An embodiment of a sequential gradient protocol is illustrated in FIG. 4, in which the cells A-E may be arranged distally to proximally on a limb, such as a leg. Initially, all cells A-E may be deflated, FIG. 4a . Subsequently, each cell in an ordered sequence may be inflated to a set pressure in an inflation cycle. Thus, cell A may be inflated to a first pressure such as to 60 mmHg, as in FIG. 4b , cell B may be inflated to a second pressure (e.g. 50 mmHg) in FIG. 4c , cell C may be subsequently inflated to a lower pressure, such as to 40 mmHg, (FIG. 4d ) followed by cell D (to 30 mmHg, FIG. 4e ) and cell E (to 20 mmHg, FIG. 4f ). It may be understood that a successive cell may begin inflation immediately after its preceding cell has been inflated, or there may be a phase delay after a preceding cell has been inflated before the successive cell begins to inflate. In the inflation sequence, the phase delays for each cell may be the same, or different cells may have different phase delays associated with them. The therapeutic protocol may include such phase delay information as part of its parameters. After the entire set of cells has been inflated, they may be simultaneously deflated as illustrated in FIG. 4g . The protocol may be repeated as necessary with some rest period between inflation cycles. The cell pressures may be essentially repeated from one cycle to another. Alternatively, a cycle may cause the cells to inflate to a different pressure gradient, such as 70, 60, 50, 40, and 30 mmHg for cells A-E, respectively. It may be appreciated that the final inflation pressure of each cell may differ from all the remaining cells, or all cells may reach essentially the same pressure.

Another embodiment of a sequential inflation cycle is illustrated in FIG. 5. FIG. 5a may represent the inflation state of a group of cells after a gradient inflation protocol, as illustrated in FIG. 4f . Thereafter, the pressure in all the cells may be reduced by some amount; the resulting cell pressure in each cell may be less than at the start of the protocol, but all the cells may retain some pressure, as in FIG. 5b . Thereafter, each cell in succession may be re-pressurized (FIGS. 5c-5f ) until all the cells are re-pressurized to their initial state at the beginning of the protocol, FIG. 5g . Cells may be deflated simultaneously or in an ordered sequence. In the case of sequential deflation. It may be understood that a successive cell may begin deflation immediately after its preceding cell has been deflated, or there may be a phase delay after a preceding cell has been deflated before the successive cell begins to deflate. In the deflation sequence, the phase delays for each cell may be the same, or different cells may have different phase delays associated with them. The therapeutic protocol may include such phase delay information as part of its parameters.

FIG. 6 illustrates another embodiment of a rapid toggle protocol. Initially, all the cells may be deflated in as FIG. 6a . Thereafter, cell A may begin inflating to some pressure, FIG. 6b . Cell A may continue to inflate, but cell B may begin to inflate after cell A reaches a threshold pressure (FIG. 6c ). As illustrated in FIG. 6d , cell A may continue pressurizing to some final value. Meanwhile, as cell B pressurizes past a threshold value, cell C may then begin to inflate. The sequence may continue (FIGS. 6e-6g ), in which a cell begins to inflate when a preceding cell inflates to a particular pressure threshold. It is understood that the thresholds for all the cells may be essentially the same. Alternatively, one or more cells may have different thresholds. In one embodiment, the thresholds may be programmed by a therapist operating the compression therapy device. In another embodiment, a user or patient receiving the compression therapy may program the thresholds. In addition, although FIG. 6 illustrates that the final pressures attained by all the cells are effectively identical, it may be appreciated that the final pressures attained by the cells may form a pressure gradient as illustrated in FIG. 4 f.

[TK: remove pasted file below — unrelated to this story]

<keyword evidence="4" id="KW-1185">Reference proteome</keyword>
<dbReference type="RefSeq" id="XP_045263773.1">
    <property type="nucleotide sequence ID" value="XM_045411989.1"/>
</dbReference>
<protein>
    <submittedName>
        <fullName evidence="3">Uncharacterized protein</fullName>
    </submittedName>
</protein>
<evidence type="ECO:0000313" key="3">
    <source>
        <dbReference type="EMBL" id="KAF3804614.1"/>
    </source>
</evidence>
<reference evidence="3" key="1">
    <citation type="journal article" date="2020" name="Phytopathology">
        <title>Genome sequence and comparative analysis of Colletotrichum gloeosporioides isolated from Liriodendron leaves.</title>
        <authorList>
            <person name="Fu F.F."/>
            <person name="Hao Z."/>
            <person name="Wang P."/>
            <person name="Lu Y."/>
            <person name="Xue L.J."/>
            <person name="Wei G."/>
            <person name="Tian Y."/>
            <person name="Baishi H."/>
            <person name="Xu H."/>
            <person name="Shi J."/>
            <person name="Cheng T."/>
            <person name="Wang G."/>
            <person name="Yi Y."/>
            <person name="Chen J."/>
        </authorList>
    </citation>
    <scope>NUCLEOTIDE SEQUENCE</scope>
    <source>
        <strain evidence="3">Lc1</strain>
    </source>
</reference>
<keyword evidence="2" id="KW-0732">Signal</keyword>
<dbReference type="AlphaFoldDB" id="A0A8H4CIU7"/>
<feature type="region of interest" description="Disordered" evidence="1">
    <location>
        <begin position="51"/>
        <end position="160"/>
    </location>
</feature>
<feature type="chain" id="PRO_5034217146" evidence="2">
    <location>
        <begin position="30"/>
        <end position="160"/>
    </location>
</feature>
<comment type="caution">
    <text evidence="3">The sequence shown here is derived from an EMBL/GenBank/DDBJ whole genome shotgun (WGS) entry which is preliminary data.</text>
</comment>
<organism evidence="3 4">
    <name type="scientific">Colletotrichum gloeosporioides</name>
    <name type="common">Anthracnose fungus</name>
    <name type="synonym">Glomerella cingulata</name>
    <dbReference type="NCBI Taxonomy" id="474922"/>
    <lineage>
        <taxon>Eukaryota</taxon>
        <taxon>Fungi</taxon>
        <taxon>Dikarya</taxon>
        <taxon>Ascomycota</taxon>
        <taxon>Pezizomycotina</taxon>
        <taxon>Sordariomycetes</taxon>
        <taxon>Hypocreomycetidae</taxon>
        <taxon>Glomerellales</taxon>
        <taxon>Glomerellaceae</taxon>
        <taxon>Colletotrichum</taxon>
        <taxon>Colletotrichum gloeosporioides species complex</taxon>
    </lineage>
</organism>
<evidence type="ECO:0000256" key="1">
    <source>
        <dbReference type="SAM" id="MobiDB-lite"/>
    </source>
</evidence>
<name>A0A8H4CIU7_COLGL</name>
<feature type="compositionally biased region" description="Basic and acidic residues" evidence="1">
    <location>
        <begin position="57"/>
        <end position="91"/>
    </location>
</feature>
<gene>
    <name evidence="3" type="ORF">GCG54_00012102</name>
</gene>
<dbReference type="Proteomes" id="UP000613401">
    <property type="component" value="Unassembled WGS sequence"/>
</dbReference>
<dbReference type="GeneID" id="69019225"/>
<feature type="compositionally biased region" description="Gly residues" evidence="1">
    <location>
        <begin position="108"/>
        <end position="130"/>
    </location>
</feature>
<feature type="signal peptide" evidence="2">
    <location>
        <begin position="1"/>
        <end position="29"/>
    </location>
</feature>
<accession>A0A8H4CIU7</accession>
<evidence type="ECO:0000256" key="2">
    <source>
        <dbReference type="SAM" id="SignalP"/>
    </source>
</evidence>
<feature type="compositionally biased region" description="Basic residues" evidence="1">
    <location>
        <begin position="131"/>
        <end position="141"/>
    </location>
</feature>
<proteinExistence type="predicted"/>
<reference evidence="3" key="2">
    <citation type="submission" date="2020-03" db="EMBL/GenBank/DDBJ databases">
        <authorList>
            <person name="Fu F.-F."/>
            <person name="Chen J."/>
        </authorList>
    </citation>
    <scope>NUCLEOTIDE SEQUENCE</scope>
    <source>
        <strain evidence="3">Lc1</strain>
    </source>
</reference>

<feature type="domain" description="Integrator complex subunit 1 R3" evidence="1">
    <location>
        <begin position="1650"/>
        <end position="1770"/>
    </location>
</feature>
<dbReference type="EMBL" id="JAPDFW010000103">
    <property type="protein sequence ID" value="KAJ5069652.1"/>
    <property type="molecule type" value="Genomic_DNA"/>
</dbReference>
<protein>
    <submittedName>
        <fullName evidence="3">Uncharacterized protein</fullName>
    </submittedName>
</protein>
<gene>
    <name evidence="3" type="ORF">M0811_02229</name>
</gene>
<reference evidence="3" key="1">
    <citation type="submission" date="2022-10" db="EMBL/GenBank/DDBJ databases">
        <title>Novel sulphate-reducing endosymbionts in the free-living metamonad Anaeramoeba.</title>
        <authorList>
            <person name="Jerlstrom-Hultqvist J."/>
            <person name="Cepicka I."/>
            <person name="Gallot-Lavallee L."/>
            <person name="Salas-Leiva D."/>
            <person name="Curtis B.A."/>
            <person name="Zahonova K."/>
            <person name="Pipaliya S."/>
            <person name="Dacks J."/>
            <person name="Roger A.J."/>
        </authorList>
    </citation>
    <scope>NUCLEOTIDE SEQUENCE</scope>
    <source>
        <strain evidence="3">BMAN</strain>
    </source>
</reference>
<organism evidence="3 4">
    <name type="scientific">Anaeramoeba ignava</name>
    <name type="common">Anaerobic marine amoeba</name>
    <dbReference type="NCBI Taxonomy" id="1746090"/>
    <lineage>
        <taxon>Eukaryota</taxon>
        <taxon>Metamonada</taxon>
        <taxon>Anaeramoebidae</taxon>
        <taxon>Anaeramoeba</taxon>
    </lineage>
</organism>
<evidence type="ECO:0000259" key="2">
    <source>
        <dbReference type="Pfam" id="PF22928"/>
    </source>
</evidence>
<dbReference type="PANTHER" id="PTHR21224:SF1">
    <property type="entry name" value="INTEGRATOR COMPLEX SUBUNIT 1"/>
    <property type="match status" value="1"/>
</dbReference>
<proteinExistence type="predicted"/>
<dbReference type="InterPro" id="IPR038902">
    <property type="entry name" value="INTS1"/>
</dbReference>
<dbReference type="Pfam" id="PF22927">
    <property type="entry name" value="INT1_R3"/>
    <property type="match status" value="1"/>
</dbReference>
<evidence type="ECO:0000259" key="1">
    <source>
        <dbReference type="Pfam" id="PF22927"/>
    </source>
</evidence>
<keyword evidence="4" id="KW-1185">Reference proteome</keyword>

FIG. 7 illustrates yet another therapeutic protocol. In this protocol, an even number of cells may be employed. When the protocol begins, all the cells may be in a deflated state (FIG. 7a ). Thereafter, a pair of cells, such as cells A and D may inflate simultaneously (FIG. 7b ) until they reach their final pressures. The next cells, B and E, may then be inflated (FIG. 7c ) until they reach their final pressures. Thereafter, the final cells, D and F may be inflated (FIG. 7d ). It may be appreciated that cells B and E may begin to inflate before cells A and D finish inflating, and similarly cells C and F may begin their inflation cycle before cells B and E attain their final pressures. After the protocol is completed (FIG. 7d ) all the cells may deflate simultaneously, or in some other order as required.

In another example of a therapeutic protocol, FIG. 8 illustrates what may be termed a “milking” protocol. FIGS. 8a-8e illustrate a gradient inflation protocol similar to that illustrated in FIGS. 4b-4f . Instead of deflating all cells as in FIG. 4g , the protocol may allow cells A, B, and C to retain their pressures, while only cells D and E partially deflate to lower pressures (FIG. 8f ). Thereafter, in sequence, cell D (FIG. 8g ) and E (FIG. 8h ) may re-inflate to their previous pressures (FIG. 8h ). The protocol may then repeat the steps illustrated in FIGS. 8f -h.